The long awaited Trade and Cooperation Agreement between the UK and the EU will impact key areas of the retail sector. We explore the main changes and key considerations to ensure an effective reaction to Brexit.
On 30 December 2020 and after four years of negotiations, the UK and the EU signed the Trade and Cooperation Agreement (the Agreement). The Agreement represents the first and fundamental step towards a new chapter for the relationship between the UK and the EU.
As all in the industry are acutely aware, whilst it is too early to establish with certainty the longer term effects of Brexit and the Agreement, those looking to protect their brand and intellectual property rights in the EU and ensure compliance should be aware of the new framework and consider how to best respond to the new changes.
Significant Impact post Brexit
- Freedom of movement has been at the heart of the Brexit negotiations and is dealt with extensively in the Agreement. For more information about immigration controls and how to react to Brexit please see our Immigration webpage.
- The new rules set out in the Agreement pose a significant challenge to immigration, making the attracting and retaining of great European talents more difficult and more costly.
Import and Export Tariffs
- The Agreement forbids the imposition of tariffs, quotas, and import/export taxes at the UK-EU border, subject to meeting certain rules of origin. Although these are set at quite a liberal level, attention should be given in determining whether the goods in fact originated in the UK and are therefore exempt to export tariffs when entering the EU.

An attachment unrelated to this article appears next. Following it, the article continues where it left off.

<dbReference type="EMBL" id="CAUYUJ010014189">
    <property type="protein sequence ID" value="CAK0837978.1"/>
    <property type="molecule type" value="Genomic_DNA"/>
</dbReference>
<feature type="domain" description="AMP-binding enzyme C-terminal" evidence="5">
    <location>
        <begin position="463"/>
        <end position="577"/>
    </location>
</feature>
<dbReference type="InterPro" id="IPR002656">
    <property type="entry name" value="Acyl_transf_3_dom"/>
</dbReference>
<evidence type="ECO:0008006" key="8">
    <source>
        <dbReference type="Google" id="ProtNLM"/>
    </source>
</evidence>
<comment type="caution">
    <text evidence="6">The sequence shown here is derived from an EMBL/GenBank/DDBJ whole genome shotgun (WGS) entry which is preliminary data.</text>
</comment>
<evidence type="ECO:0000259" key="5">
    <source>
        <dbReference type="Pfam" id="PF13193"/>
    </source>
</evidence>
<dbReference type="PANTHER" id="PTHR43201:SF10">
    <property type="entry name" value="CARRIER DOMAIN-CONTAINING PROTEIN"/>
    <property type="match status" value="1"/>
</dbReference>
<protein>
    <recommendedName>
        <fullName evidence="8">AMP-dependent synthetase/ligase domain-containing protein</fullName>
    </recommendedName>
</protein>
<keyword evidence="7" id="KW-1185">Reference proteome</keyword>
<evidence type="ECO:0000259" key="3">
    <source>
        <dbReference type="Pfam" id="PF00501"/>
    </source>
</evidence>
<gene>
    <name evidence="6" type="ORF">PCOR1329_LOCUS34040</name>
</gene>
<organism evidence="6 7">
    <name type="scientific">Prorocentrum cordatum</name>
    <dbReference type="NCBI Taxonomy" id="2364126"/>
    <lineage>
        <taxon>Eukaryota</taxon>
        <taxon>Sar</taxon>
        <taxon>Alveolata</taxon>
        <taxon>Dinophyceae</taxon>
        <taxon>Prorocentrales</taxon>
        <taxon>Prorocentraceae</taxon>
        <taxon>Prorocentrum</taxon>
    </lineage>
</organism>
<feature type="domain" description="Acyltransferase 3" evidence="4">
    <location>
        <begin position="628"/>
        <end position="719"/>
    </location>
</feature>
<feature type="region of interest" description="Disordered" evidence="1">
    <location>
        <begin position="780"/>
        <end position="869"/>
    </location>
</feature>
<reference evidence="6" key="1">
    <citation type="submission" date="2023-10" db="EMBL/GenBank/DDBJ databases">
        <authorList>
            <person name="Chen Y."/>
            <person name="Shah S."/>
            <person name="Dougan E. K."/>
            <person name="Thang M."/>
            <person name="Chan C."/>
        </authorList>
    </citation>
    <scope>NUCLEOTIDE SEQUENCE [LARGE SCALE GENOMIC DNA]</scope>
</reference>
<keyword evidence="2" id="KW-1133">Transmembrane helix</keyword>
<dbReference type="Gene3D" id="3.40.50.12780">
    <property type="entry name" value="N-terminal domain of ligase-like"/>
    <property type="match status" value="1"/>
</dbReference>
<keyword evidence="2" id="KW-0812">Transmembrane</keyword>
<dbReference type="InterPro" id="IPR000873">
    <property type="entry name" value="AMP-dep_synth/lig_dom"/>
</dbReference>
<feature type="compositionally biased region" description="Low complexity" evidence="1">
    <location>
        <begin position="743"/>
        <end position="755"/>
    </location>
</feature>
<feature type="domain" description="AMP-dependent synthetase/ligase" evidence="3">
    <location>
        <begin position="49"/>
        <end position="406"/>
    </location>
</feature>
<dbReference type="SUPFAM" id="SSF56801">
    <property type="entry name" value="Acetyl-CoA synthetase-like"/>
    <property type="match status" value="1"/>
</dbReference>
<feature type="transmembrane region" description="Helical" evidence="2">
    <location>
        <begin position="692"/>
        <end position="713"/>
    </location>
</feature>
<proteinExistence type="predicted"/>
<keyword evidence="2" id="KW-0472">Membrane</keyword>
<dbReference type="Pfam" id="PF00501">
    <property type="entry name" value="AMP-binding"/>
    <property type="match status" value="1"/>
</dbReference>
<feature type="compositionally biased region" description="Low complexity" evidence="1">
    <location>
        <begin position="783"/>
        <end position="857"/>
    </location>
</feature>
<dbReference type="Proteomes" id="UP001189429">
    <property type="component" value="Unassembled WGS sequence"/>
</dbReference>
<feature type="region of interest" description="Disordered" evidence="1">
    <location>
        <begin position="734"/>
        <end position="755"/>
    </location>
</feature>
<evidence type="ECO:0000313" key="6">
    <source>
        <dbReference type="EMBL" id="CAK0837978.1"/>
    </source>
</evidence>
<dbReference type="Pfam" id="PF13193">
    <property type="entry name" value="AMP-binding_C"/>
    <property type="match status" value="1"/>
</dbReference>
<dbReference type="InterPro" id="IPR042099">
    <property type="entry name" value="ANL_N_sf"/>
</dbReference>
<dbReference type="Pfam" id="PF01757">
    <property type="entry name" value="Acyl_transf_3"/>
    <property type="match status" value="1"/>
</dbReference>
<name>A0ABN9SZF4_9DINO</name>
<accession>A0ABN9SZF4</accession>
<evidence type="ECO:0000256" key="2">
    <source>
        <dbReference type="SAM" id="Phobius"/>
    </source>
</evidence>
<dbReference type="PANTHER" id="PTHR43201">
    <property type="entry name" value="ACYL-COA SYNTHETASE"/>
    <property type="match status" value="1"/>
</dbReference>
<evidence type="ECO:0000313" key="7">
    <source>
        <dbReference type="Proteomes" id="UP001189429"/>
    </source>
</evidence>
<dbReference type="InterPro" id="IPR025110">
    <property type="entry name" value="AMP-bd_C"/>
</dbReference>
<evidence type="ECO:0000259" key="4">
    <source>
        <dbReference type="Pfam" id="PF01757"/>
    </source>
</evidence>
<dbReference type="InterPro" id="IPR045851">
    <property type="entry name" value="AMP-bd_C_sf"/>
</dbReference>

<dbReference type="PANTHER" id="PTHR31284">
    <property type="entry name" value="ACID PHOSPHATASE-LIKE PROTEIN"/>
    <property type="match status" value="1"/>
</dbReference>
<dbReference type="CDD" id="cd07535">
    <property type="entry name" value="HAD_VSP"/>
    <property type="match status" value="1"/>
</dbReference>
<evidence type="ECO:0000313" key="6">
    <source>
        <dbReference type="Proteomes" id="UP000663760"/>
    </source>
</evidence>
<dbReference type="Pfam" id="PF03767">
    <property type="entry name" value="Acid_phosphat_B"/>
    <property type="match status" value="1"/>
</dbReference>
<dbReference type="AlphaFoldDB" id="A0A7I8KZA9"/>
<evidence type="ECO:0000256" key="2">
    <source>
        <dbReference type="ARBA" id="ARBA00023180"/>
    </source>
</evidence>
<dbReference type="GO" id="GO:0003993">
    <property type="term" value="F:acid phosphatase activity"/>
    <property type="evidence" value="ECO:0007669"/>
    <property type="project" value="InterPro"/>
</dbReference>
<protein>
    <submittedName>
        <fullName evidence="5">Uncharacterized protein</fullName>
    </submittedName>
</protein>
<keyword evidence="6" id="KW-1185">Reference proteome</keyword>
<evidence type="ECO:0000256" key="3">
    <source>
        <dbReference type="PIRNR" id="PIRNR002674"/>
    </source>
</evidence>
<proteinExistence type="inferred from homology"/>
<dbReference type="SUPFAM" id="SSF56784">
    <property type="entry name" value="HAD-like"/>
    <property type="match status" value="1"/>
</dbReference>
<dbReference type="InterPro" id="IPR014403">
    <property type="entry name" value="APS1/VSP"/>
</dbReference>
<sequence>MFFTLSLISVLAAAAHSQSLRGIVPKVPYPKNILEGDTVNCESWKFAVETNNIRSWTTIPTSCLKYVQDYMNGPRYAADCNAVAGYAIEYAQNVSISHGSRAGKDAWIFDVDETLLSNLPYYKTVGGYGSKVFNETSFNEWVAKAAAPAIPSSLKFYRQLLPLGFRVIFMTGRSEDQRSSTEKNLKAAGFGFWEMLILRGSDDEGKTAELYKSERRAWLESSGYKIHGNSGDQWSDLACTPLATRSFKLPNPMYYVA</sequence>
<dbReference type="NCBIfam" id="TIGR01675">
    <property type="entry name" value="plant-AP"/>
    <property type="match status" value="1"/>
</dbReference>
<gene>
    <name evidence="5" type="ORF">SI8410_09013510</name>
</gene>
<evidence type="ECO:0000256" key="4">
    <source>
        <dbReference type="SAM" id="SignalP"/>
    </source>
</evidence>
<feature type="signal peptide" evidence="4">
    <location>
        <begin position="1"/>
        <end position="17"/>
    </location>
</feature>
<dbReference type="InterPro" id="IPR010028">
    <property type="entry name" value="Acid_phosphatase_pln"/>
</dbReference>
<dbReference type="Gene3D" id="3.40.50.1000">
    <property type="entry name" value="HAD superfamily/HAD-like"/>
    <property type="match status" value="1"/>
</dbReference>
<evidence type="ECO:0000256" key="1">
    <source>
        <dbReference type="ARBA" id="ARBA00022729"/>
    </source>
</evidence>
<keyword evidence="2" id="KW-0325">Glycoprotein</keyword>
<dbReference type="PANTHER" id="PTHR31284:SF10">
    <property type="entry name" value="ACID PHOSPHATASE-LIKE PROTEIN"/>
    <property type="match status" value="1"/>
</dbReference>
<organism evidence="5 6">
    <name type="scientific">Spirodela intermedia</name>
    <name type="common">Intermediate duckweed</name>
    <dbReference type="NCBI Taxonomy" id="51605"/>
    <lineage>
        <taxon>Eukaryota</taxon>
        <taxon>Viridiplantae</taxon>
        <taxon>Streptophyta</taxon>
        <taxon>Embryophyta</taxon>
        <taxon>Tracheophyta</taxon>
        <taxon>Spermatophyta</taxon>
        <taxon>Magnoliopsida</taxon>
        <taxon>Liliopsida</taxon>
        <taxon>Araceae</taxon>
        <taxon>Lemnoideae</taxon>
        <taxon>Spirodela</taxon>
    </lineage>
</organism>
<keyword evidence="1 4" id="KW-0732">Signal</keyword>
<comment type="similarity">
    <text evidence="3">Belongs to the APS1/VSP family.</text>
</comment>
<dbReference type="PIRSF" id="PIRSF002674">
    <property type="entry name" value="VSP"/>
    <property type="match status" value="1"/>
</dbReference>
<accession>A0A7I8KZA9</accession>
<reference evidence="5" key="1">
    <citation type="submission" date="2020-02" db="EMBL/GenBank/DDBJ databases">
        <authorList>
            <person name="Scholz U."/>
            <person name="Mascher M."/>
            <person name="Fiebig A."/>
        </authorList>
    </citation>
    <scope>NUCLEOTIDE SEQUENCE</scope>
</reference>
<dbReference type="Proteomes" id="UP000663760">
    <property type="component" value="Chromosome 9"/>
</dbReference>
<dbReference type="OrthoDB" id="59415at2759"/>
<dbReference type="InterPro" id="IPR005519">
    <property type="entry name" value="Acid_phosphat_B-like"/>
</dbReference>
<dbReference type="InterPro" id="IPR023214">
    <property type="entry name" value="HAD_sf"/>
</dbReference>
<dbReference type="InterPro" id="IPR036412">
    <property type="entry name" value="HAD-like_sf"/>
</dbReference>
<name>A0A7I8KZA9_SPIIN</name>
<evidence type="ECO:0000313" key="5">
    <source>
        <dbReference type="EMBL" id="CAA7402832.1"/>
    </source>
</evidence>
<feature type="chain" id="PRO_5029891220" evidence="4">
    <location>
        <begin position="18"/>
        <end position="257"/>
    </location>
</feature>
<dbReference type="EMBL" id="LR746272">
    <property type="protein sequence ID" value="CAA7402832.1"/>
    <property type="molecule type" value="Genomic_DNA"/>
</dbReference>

- Exporters are allowed to self-certify the origin of the goods through a statement, rendering it easier for importers to prove the origin of the products.
- It is important that businesses relying on international supply chain assess the impact for them of the rules of origin, seeking legal advice where needed. We would be very happy to assist with any rules of origin queries given it is a new and complicated area.
- Under the Agreement, exports are zero-rated for UK VAT, subject to proof of export and inclusion of those exports as part of a company’s VAT accounting.
- UK retailers are required to pay EU import VAT for selling into the EU. The VAT rate varies and is specific to the Member State into which they are exporting. Retailers can comply with the new rules by either registering for VAT in each country they sell into or by passing those costs on to wholesalers and consumers.
- UK retailers should consider applying for the “Authorised Economic Operator” certification to benefit from simplified customs procedures and waivers of certain obligations.
E-Commerce and Online Retailers
- The EU eCommerce Directive framework no longer applies to UK providers. Businesses should evaluate whether their services previously fell in the scope of the Directive and if they do, ensure they comply with relevant requirements in the EEA countries they operate in.